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This week, I have been offering some frustrating accounts of the failure of the Government to release land for much needed new housing. I would like to finish the series with a more positive example.
The Canal & River Trust are making a genuine effort to see development on the relatively small amount of land they own – including pushing through deals with local councils and others who owning adjoining tracts of land. While this is a series on “state land banking”, the Trust is not in the public sector. It was formed in 2012 taking over from a Quango called British Waterways which used to be subsidised with £60 million a year from the taxpayer via the Department of the Environment. In its privatised incarnation, the funding from DEFRA is a bit lower – down to £50 million a year. But as commercial income has risen, along with charitable fund raising, the total revenue is higher than it was under British Waterways. New moorings have been provided – resulting in more income from that business. Since 2012, the number of houseboats on the Trust’s waterways has increased from 2,326 to 4,098.
It is surely not pure coincidence that since being liberated from the dead hand of state ownership, our canals our better managed and maintained. Part of that financial rigour means proper asset management. That means fewer derelict eyesores and more attractive new homes – especially sought after along the waterfront.
A spokesman for the Trust tells me:
“The Trust owns land and property which formed a key part of the endowment transferred to the Trust on the charity’s formation in 2012. This investment portfolio is used to deliver a substantial part of the funding we require to look after the waterways in our care, both now and in the future. As such, this non-operational land is not “surplus”.
“As part of our property management, we have an established role in working with local authorities, other landowners, and the private sector to drive the regeneration of waterside property. Often such sites include substantial elements of residential development.
“Over the next five years we anticipate delivering around 5,000 new homes on approximately 55 hectares of the land we own either directly, in partnership with our joint ventures, or which we have made available to third parties or the private sector.
“As we only own circa four per cent of the land adjacent to our waterways, much of our impact can come through encouraging others to provide new waterside housing that creates great places which fully embrace the waterways and the contribution they can make to the sustainability and wellbeing of communities.”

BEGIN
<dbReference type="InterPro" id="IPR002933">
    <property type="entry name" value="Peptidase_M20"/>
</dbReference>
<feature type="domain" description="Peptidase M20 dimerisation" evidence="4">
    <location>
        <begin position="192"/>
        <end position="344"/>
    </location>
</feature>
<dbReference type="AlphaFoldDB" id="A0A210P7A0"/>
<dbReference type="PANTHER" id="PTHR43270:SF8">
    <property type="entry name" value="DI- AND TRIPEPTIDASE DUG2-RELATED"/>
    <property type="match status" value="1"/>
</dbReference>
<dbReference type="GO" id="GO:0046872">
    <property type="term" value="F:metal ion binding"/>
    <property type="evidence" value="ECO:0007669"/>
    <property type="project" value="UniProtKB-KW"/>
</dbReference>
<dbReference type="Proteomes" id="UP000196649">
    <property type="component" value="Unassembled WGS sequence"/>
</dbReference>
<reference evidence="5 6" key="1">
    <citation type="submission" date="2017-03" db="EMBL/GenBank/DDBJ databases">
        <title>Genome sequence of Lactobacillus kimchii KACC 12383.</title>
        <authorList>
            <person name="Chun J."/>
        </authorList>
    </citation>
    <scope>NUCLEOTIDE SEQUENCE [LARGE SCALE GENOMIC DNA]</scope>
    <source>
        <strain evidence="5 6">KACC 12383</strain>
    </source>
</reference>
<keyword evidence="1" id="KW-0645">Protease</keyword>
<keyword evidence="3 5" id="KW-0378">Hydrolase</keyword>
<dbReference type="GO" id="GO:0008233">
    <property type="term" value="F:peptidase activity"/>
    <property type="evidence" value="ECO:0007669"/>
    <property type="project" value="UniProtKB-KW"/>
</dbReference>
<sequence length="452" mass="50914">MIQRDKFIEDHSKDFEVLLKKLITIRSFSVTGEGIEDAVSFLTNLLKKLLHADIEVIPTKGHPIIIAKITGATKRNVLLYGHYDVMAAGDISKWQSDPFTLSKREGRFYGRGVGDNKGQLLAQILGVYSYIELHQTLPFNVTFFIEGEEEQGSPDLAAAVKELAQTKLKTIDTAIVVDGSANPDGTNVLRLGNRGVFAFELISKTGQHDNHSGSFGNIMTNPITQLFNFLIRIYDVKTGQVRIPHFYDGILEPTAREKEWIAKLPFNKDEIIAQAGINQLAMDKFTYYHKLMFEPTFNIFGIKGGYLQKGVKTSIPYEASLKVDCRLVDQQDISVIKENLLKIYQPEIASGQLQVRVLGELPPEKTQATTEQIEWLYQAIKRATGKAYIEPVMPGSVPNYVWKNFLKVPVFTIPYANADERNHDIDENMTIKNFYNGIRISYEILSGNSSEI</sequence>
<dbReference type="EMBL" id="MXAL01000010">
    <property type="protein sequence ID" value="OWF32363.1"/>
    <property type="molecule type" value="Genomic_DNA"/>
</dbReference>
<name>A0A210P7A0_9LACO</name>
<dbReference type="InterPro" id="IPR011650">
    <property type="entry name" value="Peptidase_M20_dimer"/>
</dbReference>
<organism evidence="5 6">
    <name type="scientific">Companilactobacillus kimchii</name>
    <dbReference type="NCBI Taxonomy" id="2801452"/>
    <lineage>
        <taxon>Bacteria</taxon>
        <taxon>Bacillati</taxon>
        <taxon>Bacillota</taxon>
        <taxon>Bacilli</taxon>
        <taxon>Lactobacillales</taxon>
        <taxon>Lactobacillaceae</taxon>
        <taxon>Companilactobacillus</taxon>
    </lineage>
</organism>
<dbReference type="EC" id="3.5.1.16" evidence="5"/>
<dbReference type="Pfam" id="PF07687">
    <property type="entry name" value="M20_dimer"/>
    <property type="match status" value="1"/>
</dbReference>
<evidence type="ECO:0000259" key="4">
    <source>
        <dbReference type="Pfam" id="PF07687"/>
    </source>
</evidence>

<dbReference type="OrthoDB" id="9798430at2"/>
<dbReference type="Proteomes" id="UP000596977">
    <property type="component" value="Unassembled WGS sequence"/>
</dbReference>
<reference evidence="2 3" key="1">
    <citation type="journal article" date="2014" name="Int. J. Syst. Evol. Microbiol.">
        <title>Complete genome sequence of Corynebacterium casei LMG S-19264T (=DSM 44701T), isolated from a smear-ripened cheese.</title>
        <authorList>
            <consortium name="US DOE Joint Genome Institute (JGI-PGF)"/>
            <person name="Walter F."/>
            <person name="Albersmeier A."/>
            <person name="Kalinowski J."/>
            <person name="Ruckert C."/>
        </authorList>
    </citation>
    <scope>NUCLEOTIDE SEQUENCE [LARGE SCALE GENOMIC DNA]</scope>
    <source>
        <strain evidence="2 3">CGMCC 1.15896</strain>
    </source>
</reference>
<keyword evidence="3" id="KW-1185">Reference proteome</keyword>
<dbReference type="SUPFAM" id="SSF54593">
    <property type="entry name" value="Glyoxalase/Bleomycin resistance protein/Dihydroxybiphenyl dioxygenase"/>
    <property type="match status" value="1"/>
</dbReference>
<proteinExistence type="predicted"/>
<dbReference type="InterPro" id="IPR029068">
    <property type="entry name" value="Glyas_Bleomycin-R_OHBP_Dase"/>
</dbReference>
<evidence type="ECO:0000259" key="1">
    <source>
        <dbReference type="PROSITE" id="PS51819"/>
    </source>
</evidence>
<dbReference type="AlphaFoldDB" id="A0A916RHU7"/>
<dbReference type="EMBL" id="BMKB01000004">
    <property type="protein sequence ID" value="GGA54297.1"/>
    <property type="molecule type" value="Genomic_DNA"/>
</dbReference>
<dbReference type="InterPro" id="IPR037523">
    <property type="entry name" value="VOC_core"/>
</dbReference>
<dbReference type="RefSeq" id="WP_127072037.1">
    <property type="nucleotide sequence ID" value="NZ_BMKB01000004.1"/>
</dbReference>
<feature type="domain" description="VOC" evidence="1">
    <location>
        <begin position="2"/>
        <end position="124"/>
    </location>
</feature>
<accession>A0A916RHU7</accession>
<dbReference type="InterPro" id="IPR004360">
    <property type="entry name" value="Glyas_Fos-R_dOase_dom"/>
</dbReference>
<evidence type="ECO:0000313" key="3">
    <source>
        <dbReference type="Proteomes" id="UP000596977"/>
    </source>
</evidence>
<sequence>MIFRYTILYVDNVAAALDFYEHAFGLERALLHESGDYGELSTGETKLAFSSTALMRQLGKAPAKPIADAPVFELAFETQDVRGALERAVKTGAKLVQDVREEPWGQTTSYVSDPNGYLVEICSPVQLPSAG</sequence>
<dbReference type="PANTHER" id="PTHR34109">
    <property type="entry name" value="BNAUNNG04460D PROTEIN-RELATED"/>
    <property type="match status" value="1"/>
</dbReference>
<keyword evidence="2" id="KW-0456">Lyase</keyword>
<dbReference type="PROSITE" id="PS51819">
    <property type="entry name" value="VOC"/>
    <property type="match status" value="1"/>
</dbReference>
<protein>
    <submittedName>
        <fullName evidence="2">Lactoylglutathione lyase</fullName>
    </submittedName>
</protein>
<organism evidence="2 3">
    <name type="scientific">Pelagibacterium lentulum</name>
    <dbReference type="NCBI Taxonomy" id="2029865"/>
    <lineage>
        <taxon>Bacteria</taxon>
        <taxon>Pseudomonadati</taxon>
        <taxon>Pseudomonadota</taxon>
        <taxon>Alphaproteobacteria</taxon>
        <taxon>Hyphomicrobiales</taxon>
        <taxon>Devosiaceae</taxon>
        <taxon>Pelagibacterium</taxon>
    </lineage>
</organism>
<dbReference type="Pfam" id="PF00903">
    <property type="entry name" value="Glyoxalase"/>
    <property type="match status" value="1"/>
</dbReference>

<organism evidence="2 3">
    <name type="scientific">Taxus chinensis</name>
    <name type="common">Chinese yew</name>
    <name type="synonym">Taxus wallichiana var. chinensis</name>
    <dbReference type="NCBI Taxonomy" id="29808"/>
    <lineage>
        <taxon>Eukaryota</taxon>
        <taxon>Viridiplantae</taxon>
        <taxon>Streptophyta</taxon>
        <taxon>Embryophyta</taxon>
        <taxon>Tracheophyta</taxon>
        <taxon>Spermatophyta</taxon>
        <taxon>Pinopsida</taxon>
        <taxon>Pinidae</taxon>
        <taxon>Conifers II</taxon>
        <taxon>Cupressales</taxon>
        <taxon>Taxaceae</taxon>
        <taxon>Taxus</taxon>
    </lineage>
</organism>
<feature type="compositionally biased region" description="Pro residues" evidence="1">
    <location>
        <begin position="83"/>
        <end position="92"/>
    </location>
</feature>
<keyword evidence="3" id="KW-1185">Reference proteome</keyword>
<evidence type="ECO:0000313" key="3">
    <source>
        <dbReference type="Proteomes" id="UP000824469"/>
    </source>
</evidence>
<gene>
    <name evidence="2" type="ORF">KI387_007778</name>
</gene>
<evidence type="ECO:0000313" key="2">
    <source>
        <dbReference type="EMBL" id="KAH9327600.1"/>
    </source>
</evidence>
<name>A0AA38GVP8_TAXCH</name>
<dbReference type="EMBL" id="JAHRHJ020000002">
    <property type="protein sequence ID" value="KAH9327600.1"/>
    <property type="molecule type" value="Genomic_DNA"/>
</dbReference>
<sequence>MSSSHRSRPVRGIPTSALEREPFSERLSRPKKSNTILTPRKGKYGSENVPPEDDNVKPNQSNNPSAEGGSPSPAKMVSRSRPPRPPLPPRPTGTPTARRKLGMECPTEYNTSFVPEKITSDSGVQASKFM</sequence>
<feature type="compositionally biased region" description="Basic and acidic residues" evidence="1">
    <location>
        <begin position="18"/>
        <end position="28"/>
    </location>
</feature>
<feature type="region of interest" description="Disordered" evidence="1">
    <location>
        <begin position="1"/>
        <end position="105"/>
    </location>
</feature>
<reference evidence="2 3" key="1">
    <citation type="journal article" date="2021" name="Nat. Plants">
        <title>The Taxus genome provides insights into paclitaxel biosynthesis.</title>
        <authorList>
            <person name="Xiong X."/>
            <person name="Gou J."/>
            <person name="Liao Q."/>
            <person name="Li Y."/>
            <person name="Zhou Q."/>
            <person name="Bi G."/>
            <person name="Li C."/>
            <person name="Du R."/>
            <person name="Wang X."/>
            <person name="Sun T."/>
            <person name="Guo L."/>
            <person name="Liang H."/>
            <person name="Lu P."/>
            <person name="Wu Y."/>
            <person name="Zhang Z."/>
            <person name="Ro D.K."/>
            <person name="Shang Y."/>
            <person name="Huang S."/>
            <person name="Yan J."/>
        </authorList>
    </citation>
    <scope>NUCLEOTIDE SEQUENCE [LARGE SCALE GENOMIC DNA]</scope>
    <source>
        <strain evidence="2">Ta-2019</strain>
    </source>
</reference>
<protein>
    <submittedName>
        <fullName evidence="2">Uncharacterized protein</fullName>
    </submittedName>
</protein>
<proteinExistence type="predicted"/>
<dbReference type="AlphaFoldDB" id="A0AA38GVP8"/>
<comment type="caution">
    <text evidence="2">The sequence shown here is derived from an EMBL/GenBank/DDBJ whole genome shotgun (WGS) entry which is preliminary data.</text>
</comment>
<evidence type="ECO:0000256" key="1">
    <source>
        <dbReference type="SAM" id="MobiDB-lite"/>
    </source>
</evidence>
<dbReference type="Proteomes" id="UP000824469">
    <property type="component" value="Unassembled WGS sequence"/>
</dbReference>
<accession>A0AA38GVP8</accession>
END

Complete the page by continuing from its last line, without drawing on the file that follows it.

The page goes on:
Among the examples are:
Last year the Trust reports:
“We spent £157m on our charitable activities, notably maintaining and repairing our waterways, an increase of 6% from the year before. We undertook our largest ever programme of lock repairs and gate replacements with 197 lock ‘stoppages’ and 160 lock gate leaves replaced. We carried out hundreds of thousands of minor repair and maintenance tasks ranging from tree felling and servicing of bridges and locks to building repairs and vital inspections of embankments and hidden culverts.”
Volunteers gave up over 540,000 hours of their time, an increase of 12 per cent from the year before, to help the Trust. 181 community groups have now ‘adopted’ a stretch of their local canal or river.
No doubt more could be done. A gradual reduction in the annual DEFRA grant would provide a spur. There should also be a challenge to public sector agencies with neighbouring land not to be obstructive. Nor does it follow that everything proposed will be attractive. Richard Rogers’ firm was chosen for the Paddington Basin site – absolutely appalling cladded towers. Of course that is unacceptable, but that is a failing of the planning system. The answer to bad development is good development – it is not no development.
Anyway, I would conclude that overall what is happening along our canals is a success story. It offers a message of hope to those waiting for their aspiration of home ownership to be fulfilled. It also shows how building new homes can enhance rather than threaten the environment.